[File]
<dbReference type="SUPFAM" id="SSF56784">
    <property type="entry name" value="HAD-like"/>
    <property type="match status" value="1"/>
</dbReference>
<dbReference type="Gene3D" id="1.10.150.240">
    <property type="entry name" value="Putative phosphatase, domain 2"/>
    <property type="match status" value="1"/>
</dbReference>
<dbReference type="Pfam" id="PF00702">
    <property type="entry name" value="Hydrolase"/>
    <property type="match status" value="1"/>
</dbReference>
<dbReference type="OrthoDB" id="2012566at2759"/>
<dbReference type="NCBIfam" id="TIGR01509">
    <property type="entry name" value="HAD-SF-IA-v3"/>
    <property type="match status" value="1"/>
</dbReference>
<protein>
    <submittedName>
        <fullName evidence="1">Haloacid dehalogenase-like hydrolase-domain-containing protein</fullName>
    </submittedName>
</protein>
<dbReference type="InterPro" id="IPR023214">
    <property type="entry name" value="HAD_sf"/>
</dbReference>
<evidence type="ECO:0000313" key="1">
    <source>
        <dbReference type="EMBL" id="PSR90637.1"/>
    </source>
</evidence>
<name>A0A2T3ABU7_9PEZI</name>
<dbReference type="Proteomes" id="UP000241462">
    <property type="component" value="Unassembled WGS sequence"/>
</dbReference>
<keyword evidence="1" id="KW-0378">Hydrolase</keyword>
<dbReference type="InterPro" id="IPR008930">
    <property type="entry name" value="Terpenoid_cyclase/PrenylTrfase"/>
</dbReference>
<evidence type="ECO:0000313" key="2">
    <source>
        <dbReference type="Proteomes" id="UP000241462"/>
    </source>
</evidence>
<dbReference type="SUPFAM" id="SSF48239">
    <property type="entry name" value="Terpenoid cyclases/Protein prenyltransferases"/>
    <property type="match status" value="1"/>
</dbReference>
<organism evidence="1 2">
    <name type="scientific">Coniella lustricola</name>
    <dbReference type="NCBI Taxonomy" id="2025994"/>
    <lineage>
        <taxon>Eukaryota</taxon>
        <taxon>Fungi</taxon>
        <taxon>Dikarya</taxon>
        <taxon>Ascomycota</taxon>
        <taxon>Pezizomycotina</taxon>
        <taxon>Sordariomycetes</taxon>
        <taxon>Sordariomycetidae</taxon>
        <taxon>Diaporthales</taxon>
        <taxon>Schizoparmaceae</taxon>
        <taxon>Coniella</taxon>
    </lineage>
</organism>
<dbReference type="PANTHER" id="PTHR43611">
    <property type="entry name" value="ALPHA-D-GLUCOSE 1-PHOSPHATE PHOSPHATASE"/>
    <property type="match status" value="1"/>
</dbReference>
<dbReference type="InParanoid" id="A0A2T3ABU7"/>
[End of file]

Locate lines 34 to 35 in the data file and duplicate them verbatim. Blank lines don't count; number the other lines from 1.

</dbReference>
<keyword evidence="1" id="KW-0378">Hydrolase</keyword>